Babies are born every day, but when doctors and nurses make mistakes or fail to take action when dangerous risks arise, the consequences can be devastating.
Although labor is a natural process, it places great stress on both mother and child. Complications occur, but when they are not appropriately addressed and managed, or when the delivery team fails to provide the necessary care and treatment, a resulting birth injury can be catastrophic for the baby and family.
Birth injuries during labor and delivery can result from reduced oxygen or blood flow to the baby, by trauma from improperly used instruments and equipment or from positional problems that go uncorrected or are handled inappropriately.
Reduced Oxygen or Oxygen Deprivation
An inadequate supply of oxygen to the baby during labor poses a significant risk for brain damage and death. Hypoxic-Ischemic Encephalopathy (HIE) occurs when the baby’s brain does not receive an adequate flow of oxygen, and can result in cerebral palsy, developmental problems, learning disabilities, impaired hearing, partial or total blindness, epilepsy and even death. This can also occur during pregnancy, but is particularly dangerous at the time of delivery.
Anoxia (oxygen deprivation) or hypoxia (reduced oxygen) can also result from:
- Premature separation of the placenta (placental abruption)
- Compression or entanglement of the umbilical cord, compromising the flow of blood and oxygen from the mother.
- The inability of the baby to breathe independently after birth, which can lead to serious brain damage or even death if not addressed shortly after the delivery.
- Contractions that are too strong, too frequent or too long, often from the improper use of Pitocin by the obstetrical team
The use of an electronic fetal monitor (EFM) to measure the baby’s heart rate and the contractions of the mother’s uterus allows doctors and nurses to see if the baby is experiencing signs of fetal distress, such as an abnormal heart rate or heart rate decelerations. Proper EFM interpretation lets doctors and nurses take immediate action to address signs of hypoxia and anoxia, but when fetal monitoring data strips (also referred to as FHR tracings) are misread or ignored, or when a medical professional hasn’t been adequately trained to read them, such errors can result in damage to the baby’s brain or death.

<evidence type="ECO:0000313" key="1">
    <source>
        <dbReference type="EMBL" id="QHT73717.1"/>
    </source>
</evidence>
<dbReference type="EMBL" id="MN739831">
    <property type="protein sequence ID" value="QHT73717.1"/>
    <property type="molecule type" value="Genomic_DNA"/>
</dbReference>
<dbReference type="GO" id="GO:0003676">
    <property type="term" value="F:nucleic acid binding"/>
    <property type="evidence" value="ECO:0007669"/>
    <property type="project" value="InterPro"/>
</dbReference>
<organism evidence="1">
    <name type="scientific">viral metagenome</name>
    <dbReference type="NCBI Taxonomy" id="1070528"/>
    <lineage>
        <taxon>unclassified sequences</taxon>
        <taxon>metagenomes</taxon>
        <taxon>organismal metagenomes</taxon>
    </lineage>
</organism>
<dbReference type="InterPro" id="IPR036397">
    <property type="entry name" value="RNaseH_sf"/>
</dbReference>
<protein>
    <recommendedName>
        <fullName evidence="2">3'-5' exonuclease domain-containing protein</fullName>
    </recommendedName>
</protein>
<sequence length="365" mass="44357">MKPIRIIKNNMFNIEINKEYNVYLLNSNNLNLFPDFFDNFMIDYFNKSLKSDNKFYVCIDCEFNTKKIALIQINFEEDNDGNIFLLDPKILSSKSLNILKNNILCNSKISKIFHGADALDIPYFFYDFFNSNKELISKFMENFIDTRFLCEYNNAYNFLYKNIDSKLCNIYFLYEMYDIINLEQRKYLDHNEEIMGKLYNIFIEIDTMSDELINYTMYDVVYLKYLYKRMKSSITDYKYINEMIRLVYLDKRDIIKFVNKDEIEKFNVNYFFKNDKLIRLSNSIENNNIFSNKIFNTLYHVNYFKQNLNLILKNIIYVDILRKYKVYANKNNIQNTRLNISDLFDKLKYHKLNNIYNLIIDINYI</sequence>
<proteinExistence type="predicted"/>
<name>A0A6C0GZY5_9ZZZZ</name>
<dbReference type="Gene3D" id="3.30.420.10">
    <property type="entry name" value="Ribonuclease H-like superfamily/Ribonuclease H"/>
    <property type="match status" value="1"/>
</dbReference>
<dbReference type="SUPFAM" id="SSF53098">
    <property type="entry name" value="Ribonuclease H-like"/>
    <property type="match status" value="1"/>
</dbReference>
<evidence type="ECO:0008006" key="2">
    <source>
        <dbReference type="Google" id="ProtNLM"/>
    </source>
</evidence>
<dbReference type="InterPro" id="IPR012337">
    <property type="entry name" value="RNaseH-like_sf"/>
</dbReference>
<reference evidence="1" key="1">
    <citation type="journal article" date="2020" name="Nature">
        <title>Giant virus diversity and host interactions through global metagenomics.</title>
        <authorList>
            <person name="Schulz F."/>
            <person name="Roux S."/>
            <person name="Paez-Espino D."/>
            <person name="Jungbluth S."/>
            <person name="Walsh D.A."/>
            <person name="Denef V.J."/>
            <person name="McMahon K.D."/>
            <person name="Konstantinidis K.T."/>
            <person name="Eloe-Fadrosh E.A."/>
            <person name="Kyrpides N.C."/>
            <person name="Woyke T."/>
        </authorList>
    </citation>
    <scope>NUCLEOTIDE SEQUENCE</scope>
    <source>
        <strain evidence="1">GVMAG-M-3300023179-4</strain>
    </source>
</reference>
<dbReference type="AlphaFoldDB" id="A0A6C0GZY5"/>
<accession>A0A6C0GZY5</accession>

Statistics show that trauma caused by mechanical forces such as compression and traction during the birthing process happens in six to eight of every 1000 live births in the U.S., but nearly half are believed to be avoidable. Birth trauma takes different forms:
- Brachial plexus palsy or Erb’s Palsy can occur if the baby’s neck or shoulder is stretched too far during delivery due to abnormal or excessive traction.
- Vacuum extractors and forceps, when misused, can cause cerebral bleeds and contusions, facial nerve damage (Bell’s Palsy), damage to blood vessels and brain tissue, compression of the brain, skin lacerations, and skull fractures.
- Fractures of the clavicle or collarbone can occur when the doctor applies excessive traction, or subjects the baby to unnecessary force when a caesarian section delivery is the appropriate course of treatment.
- Prolonged labor can repeatedly compress the baby’s head and brain against the mother’s pelvis, and may cause infections or physical injury; this risk is heightened with larger infants.
Abnormal Fetal Position & Presentation
How the baby is situated during labor and delivery can also be a risk factor for birth injuries. Position refers to whether the fetus is facing up, down or sideways as it comes down the birth canal, and presentation refers to the part of the fetus’s body (head, foot, etc.) that leads in the birth canal. When the fetus is not in a normal position or presentation, complications can occur:
- Breech presentation indicates that the buttocks or feet are the leading part of the body, which creates a greater likelihood of injury than babies that present headfirst. During delivery, the passage of a normally positioned baby’s head creates a passageway in the birth canal large enough for the rest of the body. If a baby in a breech position isn’t reoriented before or during delivery, the narrower passageway may cause the head to become caught (posing a risk of birth trauma) and can cause compression of the umbilical cord (threatening oxygen flow from the mother).
- In a transverse presentation, the baby is oriented sideways, often causing the shoulder to lead, and jeopardizing passage through the womb. Similar to a breech presentation, if a transverse presentation cannot be corrected, delivery by caesarian section is usually the preferred approach.
Whether any of these issues played a role in your child’s injury can only be determined by a careful evaluation of all of the medical records. For more than 30 years, the lawyers at Sommers Schwartz have evaluated, litigated, and prevailed in complex birth injury cases, and stands ready to help you, too.